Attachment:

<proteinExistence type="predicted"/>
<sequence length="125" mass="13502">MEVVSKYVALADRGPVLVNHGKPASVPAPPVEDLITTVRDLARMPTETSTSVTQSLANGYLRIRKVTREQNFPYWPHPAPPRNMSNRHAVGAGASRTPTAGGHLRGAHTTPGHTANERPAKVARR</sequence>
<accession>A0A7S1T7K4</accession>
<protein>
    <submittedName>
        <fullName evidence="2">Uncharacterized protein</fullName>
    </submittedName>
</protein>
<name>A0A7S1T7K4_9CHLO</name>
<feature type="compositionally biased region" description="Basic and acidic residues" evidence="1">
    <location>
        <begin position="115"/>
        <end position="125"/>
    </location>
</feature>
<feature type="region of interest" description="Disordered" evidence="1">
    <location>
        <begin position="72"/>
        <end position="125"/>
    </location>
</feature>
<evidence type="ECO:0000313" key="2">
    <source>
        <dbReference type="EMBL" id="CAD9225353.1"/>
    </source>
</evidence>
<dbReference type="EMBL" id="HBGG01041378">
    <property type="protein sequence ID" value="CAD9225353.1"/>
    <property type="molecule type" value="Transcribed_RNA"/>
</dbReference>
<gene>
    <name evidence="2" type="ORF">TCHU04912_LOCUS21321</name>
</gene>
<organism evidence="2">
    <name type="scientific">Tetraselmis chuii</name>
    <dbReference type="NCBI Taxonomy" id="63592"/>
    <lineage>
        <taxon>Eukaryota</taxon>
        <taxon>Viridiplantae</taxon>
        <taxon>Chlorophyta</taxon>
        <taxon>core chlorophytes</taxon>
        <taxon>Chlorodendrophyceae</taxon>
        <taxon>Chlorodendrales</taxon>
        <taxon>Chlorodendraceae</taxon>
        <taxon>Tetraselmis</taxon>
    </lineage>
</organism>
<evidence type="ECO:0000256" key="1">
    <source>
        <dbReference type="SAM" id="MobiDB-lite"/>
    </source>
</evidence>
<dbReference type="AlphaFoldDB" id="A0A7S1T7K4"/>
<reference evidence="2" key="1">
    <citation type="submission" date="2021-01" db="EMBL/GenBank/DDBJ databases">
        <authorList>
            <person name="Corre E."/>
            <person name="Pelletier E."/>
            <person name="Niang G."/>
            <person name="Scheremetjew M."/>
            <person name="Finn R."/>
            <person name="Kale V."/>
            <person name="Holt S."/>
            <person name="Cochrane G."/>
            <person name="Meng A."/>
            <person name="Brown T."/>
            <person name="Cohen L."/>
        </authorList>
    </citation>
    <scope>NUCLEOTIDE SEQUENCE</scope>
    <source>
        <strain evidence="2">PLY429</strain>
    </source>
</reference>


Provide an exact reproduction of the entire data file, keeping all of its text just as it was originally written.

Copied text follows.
<proteinExistence type="predicted"/>
<sequence length="125" mass="13502">MEVVSKYVALADRGPVLVNHGKPASVPAPPVEDLITTVRDLARMPTETSTSVTQSLANGYLRIRKVTREQNFPYWPHPAPPRNMSNRHAVGAGASRTPTAGGHLRGAHTTPGHTANERPAKVARR</sequence>
<accession>A0A7S1T7K4</accession>
<protein>
    <submittedName>
        <fullName evidence="2">Uncharacterized protein</fullName>
    </submittedName>
</protein>
<name>A0A7S1T7K4_9CHLO</name>
<feature type="compositionally biased region" description="Basic and acidic residues" evidence="1">
    <location>
        <begin position="115"/>
        <end position="125"/>
    </location>
</feature>
<feature type="region of interest" description="Disordered" evidence="1">
    <location>
        <begin position="72"/>
        <end position="125"/>
    </location>
</feature>
<evidence type="ECO:0000313" key="2">
    <source>
        <dbReference type="EMBL" id="CAD9225353.1"/>
    </source>
</evidence>
<dbReference type="EMBL" id="HBGG01041378">
    <property type="protein sequence ID" value="CAD9225353.1"/>
    <property type="molecule type" value="Transcribed_RNA"/>
</dbReference>
<gene>
    <name evidence="2" type="ORF">TCHU04912_LOCUS21321</name>
</gene>
<organism evidence="2">
    <name type="scientific">Tetraselmis chuii</name>
    <dbReference type="NCBI Taxonomy" id="63592"/>
    <lineage>
        <taxon>Eukaryota</taxon>
        <taxon>Viridiplantae</taxon>
        <taxon>Chlorophyta</taxon>
        <taxon>core chlorophytes</taxon>
        <taxon>Chlorodendrophyceae</taxon>
        <taxon>Chlorodendrales</taxon>
        <taxon>Chlorodendraceae</taxon>
        <taxon>Tetraselmis</taxon>
    </lineage>
</organism>
<evidence type="ECO:0000256" key="1">
    <source>
        <dbReference type="SAM" id="MobiDB-lite"/>
    </source>
</evidence>
<dbReference type="AlphaFoldDB" id="A0A7S1T7K4"/>
<reference evidence="2" key="1">
    <citation type="submission" date="2021-01" db="EMBL/GenBank/DDBJ databases">
        <authorList>
            <person name="Corre E."/>
            <person name="Pelletier E."/>
            <person name="Niang G."/>
            <person name="Scheremetjew M."/>
            <person name="Finn R."/>
            <person name="Kale V."/>
            <person name="Holt S."/>
            <person name="Cochrane G."/>
            <person name="Meng A."/>
            <person name="Brown T."/>
            <person name="Cohen L."/>
        </authorList>
    </citation>
    <scope>NUCLEOTIDE SEQUENCE</scope>
    <source>
        <strain evidence="2">PLY429</strain>
    </source>
</reference>